It almost seemed as if September was the month for publications around the nation, perhaps suffering from the doldrums, to take a shot at Aspen or highlight some of its glamor ” such as the following concerning the Grand Junction Daily Sentinel.
The [Daily Sentinel] pointed out in a story datelined Aspen that the water which is presently being pumped into the Roaring Fork River from the recently completed sewage disposal plant is safer and cleaner than the water being pumped around Aspen by the Aspen Water Company. The story noted that the State Health Department had, for the fourth consecutive month, reported that Aspen’s water tested unsafe [and] that Sanitation District Secretary V.E. Ringle pointed out that there is absolutely no stream pollution in the Fork from Aspen’s sewage.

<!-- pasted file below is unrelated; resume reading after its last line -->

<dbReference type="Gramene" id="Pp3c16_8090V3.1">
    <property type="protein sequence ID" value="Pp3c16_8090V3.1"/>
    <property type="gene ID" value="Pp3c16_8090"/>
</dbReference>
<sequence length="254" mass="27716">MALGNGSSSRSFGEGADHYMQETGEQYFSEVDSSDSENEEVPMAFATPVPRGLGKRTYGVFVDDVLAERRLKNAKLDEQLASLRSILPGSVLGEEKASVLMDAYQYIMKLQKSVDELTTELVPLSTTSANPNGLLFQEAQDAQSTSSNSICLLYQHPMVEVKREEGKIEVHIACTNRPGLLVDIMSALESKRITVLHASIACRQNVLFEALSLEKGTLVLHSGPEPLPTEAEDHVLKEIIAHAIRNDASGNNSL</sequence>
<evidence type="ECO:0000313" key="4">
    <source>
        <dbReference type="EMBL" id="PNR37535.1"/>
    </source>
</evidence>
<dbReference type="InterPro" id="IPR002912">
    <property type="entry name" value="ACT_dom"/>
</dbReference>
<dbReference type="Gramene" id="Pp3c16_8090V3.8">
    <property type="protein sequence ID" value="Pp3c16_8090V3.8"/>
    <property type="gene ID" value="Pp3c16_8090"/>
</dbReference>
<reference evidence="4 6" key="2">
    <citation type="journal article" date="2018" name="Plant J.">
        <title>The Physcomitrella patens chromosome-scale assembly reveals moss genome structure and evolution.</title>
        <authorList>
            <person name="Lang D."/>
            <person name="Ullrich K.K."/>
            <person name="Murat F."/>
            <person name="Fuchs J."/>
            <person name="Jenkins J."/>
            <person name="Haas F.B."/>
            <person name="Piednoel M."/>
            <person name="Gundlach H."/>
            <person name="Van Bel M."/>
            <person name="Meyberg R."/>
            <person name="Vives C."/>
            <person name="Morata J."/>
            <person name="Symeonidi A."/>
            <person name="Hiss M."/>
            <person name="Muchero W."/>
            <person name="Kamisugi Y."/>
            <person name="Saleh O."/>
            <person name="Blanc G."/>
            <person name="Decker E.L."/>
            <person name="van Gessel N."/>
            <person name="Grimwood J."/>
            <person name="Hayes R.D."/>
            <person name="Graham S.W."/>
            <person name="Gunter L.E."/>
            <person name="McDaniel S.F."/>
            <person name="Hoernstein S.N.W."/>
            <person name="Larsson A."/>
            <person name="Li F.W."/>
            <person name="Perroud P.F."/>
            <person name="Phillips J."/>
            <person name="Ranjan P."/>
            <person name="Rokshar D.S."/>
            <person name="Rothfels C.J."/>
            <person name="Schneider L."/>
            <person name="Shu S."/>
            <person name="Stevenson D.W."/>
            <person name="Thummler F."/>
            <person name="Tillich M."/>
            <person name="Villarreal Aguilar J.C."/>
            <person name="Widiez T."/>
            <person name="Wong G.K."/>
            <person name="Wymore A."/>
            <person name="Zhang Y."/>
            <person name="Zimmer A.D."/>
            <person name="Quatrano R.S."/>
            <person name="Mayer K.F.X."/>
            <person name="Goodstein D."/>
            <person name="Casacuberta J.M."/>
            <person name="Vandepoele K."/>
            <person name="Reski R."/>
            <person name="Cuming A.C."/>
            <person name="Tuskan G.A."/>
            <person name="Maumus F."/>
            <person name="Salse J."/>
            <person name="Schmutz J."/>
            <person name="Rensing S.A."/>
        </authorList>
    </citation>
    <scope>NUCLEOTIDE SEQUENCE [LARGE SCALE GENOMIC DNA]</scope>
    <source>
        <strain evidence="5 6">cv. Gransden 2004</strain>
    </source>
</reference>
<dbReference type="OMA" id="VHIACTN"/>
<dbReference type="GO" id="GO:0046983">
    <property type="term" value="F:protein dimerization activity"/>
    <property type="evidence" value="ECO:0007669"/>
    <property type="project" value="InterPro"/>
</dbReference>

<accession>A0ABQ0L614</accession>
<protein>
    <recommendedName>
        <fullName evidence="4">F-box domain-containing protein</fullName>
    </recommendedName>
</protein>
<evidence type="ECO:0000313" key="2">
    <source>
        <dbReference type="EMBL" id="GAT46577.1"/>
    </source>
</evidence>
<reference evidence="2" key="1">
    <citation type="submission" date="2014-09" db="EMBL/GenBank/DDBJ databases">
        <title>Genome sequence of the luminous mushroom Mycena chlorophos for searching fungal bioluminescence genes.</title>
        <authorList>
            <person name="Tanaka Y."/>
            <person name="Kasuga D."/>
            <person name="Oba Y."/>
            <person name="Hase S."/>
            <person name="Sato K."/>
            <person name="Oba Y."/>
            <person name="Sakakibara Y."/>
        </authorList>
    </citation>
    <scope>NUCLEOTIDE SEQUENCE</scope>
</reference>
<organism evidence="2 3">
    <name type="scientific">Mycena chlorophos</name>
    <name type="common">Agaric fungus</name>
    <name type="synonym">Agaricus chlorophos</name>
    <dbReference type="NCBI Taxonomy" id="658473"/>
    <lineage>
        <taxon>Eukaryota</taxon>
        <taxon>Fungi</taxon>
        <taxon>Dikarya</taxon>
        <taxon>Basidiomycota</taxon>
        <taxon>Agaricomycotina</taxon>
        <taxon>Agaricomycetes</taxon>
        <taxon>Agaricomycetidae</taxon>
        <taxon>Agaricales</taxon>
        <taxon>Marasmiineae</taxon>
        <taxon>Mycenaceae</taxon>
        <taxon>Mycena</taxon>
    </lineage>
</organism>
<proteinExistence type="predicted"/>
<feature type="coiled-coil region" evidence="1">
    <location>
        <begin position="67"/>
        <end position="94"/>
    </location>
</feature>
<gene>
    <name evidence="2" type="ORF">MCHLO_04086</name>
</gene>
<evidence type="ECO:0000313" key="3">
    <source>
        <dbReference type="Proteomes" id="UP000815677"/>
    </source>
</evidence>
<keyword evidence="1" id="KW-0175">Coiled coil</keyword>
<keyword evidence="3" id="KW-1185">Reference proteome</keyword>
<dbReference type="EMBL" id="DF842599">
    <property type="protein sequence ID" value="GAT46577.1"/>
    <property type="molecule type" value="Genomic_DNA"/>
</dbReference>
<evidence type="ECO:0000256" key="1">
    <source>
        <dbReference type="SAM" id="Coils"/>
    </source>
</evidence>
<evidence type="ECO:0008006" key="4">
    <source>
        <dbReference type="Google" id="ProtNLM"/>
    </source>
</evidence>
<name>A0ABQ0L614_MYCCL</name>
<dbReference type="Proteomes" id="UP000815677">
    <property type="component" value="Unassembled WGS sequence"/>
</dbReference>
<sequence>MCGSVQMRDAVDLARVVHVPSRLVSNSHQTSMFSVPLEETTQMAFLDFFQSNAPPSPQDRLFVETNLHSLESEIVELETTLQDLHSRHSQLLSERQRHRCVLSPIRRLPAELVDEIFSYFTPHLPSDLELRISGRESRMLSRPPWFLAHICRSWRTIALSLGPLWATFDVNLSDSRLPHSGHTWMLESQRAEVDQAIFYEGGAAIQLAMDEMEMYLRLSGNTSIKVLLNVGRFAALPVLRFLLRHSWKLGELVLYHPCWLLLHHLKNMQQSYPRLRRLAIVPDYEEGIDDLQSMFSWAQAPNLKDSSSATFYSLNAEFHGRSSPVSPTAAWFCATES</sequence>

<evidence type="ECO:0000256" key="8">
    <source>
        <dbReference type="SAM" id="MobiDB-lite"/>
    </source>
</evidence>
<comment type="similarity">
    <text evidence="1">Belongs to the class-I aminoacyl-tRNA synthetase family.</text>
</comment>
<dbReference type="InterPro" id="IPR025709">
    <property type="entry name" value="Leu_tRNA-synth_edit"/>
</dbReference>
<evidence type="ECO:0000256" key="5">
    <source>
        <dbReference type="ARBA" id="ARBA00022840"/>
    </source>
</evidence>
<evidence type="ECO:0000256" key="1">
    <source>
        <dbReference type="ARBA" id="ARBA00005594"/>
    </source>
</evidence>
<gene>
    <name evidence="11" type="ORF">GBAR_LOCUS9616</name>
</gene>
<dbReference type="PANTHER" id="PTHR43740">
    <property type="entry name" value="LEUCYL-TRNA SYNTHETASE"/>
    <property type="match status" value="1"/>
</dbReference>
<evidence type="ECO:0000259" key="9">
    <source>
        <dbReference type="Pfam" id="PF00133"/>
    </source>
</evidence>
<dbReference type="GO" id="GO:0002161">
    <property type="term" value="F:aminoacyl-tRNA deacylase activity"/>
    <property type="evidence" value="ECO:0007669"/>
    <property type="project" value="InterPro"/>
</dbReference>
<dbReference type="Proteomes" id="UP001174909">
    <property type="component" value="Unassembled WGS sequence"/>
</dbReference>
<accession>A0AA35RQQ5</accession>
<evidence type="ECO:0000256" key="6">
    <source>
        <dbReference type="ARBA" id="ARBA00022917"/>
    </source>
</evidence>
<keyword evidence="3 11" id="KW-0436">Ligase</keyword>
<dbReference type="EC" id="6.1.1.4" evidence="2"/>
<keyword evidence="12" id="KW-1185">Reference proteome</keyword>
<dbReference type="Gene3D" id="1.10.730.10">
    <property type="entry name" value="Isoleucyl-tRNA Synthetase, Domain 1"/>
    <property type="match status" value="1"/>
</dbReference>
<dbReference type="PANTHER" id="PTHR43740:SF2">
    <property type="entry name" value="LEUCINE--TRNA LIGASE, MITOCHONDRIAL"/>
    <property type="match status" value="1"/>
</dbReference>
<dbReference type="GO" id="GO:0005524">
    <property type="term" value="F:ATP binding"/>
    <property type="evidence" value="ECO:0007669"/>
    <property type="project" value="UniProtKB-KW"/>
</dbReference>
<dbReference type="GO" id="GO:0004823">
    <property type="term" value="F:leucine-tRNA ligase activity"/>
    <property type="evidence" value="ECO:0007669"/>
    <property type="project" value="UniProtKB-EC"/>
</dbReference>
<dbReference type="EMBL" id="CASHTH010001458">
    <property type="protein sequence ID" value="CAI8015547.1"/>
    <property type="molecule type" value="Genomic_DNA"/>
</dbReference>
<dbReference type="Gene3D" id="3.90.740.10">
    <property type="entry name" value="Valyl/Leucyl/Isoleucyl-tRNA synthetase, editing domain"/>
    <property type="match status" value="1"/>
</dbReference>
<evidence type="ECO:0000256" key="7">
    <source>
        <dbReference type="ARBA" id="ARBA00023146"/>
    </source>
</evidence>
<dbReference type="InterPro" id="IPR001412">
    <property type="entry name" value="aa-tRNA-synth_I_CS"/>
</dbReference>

An early effort by Aspen to make itself more energy efficient finally showed results.
A two-year process came to fruition last week when Aspen and Pitkin County were notified that the final license for a hydroelectric plant at the Ruedi Dam had been approved … the next step in the process is [for the city] to review the over 80 proposals to finance and build the power plant … the estimated cost of the plan was $3.8 million.
A convicted murderer, who had steadfastly maintained his innocence, was about to be paroled and head to the Aspen area for a spiritual healing at the St. Benedict’s Monastery in Old Snowmass.
Despite an outcry from Old Snowmass residents who feared the presence of a convicted murderer in their midst, the parole board refused to intervene, leaving the retreat issue up to the monks and [convicted murderer Gene Jones, who was found guilty of the 1974 stabbing death of a University of Colorado coed after the two returned home from a date]. Jones, 35, was released from the Skyline maximum security prison in Canon City on Sept. 1.
” compiled by John Colson